The present invention addresses the needs of the industry for an audiometer system that enables any transducer to be used with the test signal generator without having been specifically matched. In an embodiment of the invention, an audiometer module including a processor controlled test signal generator is adjustable so as to produce a uniform output signal when coupled with a transducer load. Each transducer set to be used with the test signal generator includes recordable indicia in written or electronic form, upon which are recorded correction value for adjusting the electronic signal output of the audiometer module to produce a desired sound output from the each transducer in the transducer set. When the transducer set is connected to the audiometer module, the correction values are either retrieved automatically from the electronic indicia, which may be an EEPROM, or are input to the processor manually by a user through an interface such as a keyboard. These correction values are then used by the processor to dynamically adjust the output of the audiometer to correct for sound output response deviation of each transducer in the transducer set.
According to an embodiment of the invention, an audiometer for testing the hearing of a test subject includes an audiometer module with a test signal generator and a processor with associated memory and control logic operably coupled to the test signal generator. The processor controls the test signal generator to generate an electronic test signal having a first signal magnitude, and further controls the test signal generator to adjust the first signal magnitude to a second signal magnitude in proportion to a transducer correction value and deliver the electronic test signal with the second signal magnitude at an output of the audiometer module. A transducer is communicatively coupled to the output of the audiometer module, wherein the transducer generates a sound signal having a desired magnitude when the electronic test signal having the second signal magnitude is delivered to the transducer. The transducer further comprises a data storage structure with the transducer correction value is stored therein. The audiometer further includes an interface selectively couplable with the processor for delivering the transducer correction factor to the processor.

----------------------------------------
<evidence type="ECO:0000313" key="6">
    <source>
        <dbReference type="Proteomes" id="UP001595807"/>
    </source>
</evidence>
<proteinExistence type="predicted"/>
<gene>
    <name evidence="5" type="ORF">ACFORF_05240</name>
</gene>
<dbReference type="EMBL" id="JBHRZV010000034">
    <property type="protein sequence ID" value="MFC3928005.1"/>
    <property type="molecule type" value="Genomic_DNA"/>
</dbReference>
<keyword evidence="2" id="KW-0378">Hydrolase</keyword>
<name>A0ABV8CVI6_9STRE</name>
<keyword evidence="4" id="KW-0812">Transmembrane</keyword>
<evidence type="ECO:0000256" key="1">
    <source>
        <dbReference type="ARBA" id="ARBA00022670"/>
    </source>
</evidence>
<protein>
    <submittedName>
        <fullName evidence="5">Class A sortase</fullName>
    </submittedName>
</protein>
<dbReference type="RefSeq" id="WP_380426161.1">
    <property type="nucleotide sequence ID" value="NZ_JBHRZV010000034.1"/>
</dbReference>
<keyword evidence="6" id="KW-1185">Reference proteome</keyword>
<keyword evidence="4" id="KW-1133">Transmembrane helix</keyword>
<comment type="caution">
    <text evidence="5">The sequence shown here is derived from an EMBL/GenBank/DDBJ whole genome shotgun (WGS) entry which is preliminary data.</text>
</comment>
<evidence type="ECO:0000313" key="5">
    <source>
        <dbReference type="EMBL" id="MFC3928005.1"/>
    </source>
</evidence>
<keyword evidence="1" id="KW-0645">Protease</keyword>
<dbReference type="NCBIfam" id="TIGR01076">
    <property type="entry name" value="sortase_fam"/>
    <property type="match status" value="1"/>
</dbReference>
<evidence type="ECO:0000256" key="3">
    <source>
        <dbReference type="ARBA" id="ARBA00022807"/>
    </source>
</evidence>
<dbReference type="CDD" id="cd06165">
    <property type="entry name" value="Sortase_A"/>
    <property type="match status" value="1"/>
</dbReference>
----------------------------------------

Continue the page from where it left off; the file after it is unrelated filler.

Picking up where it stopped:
In embodiments of the invention the data storage structure may be electronic memory such as an EEPROM. In other embodiments, the data storage structure may be printed indicia attached to the transducer. The interface may include a keyboard communicatively coupled directly to the processor or to a personal computer communicatively coupled to the processor. In embodiments where the data storage structure is electronic memory, the interface may include a one-wire interface controller.
Embodiments of the invention may also include a method for calibrating an audiometer and a transducer. The audiometer includes a test signal generator and a processor, wherein the processor controls the test signal generator to generate a plurality of electronic test signals each having a first signal magnitude. The processor further controls the test signal generator to adjust the first signal magnitude of each test signal to a second signal magnitude in proportion to a corresponding transducer correction value and to deliver the test signals to an input of the transducer at the second signal magnitude. The method includes applying each one of a plurality of input signals to the input of the transducer, each of the input signals having a signal frequency corresponding to a signal frequency of one of the test signals, and determining a target signal magnitude for each of the plurality of input signals that results in a desired magnitude of sound output from the transducer. For each of the plurality of input signals, a transducer correction value is determined for the audiometer that results in the corresponding test signal having a second signal magnitude equal to the target signal magnitude determined for the input signal. The transducer correction values are then stored in a data storage structure associated with the transducer. The stored transducer correction values are then delivered to the audiometer to be used to correct for transducer response deviation.